Volunteer Dale Howey bakes scones in Regent Park’s outdoor oven
Volunteer Dale Howey bakes scones in Regent Park’s outdoor oven.
Mural in Regent Park celebrates Earth Day.
Mural in Regent Park celebrates Earth Day.

By the numbers

Until recently park planners had no real idea how many people visit a particular city park. While most provincial and national parks are isolated and have a limited number of road access points, most urban parks have multiple entrances. Visitors can travel to a city park on foot, skateboard, roller blade, or bicycle, or arrive by motor vehicle using multiple access points. City parks are most heavily used in the early morning, evening, and on weekends. Hiring students to survey park usage is impractical.

If a city park has washrooms, some park planners tracked how many rolls of toilet paper were used per year to gauge how popular the park was. The problem with this crude metric is that many parks close their brick and mortar washrooms in winter, and males often use no toilet paper when they visit the washroom.

Concerned about the growing volume of motor vehicle traffic in Stanley Park, the city of Vancouver is now using sensors, anonymous smartphone data, and parking meter data to track the number of visitors to the park, modes of transportation, and traffic patterns. This is the first time that hard data has been available about how visitors access the park and where they go. The Stanley Park Mobility Study has so far uncovered one astounding fact. Before the study, the annual number of visits to Stanley Park was estimated to be around 10 million. In 2021, the mobility study recorded 18 million visits to the park.

“Tracking visitor behaviour using electronic sources has the potential to revolutionize park planning,” says Dave Hutch, deputy director of parks and public spaces with the City of North Vancouver, and formerly with the Vancouver Board of Parks and Recreation. “This data will enable us to protect sensitive areas of a park and plan resources.” No more counting rolls of toilet paper.

Having the ability to obtain hard numbers about the popularity of city parks will finally provide park advocates with ammunition to argue for more funding to maintain green spaces in our cities. As activist Dave Meslin told the Park People Conference in his keynote address: the problem with urban parks and public spaces is they have no lobby groups or broad public constituency to protect them. If a school board or a provincial government makes changes to the curriculum or the services offered by a school, parents, teachers, and unions will rise up in protest. If cities gradually pinch the operational budgets for  maintaining urban parks, who will lobby against overflowing trash cans and dirty washrooms? Having hard data about how city parks are used will be a game changer.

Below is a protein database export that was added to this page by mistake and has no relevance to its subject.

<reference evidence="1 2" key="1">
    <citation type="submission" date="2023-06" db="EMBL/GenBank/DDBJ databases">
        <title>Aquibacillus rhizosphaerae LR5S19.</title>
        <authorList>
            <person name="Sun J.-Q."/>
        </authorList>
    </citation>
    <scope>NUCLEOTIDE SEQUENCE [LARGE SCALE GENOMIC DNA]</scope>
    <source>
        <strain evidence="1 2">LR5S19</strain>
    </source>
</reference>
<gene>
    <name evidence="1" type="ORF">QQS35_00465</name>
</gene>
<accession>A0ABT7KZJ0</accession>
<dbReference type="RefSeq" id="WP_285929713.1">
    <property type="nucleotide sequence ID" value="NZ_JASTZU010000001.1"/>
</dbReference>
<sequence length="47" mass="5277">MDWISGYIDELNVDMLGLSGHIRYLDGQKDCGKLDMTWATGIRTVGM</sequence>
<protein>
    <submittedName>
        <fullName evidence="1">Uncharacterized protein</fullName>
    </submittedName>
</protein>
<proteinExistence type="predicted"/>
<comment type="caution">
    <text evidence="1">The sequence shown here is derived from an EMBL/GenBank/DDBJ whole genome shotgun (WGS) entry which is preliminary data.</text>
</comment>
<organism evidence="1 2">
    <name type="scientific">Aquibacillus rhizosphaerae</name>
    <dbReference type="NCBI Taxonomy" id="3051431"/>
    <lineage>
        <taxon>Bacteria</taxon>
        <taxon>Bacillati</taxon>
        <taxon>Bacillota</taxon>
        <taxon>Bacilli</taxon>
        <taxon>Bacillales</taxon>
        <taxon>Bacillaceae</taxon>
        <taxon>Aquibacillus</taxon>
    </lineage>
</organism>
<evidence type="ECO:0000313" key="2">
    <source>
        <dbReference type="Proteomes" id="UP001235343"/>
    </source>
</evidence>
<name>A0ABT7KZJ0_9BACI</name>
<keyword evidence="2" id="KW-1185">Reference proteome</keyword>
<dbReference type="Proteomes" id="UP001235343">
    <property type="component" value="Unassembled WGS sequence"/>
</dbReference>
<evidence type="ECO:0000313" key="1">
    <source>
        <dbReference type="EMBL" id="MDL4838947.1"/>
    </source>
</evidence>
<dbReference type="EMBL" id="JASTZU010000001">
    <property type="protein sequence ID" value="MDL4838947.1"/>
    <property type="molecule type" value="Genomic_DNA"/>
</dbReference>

To mow or not to mow?

You may have noticed that the grass is not being cut in certain areas of your local city park. It’s a trend called creating pollinator meadows, or rewilding certain areas of parks.

Kathleen Watson, a landscape architect from Ottawa, highlighted “rewilding” as the most important takeaway from the conference so far.

Grass needs to be cut for soccer pitches and other playing fields. But park planners are discovering the environmental benefits of not mowing under trees, along borders and on steep slopes. Allowing flowers (including weeds) to bloom creates sources of nectar for bees and other insects. Allowing milkweed to grow provides food for endangered monarch caterpillars. Close-cropped lawns are biological deserts. In contrast, meadows are rich in wildlife, creating habitat for birds, reptiles, and mammals.  An added benefit is that longer grasses preserve the moisture in the soil. And parks departments can save money on fuel and lower carbon emissions by reducing the amount of grass in parks that is being mowed every month in summer.

Ian Darragh is a former editor-in-chief of Canadian Geographic magazine.

All photos by Ian Darragh.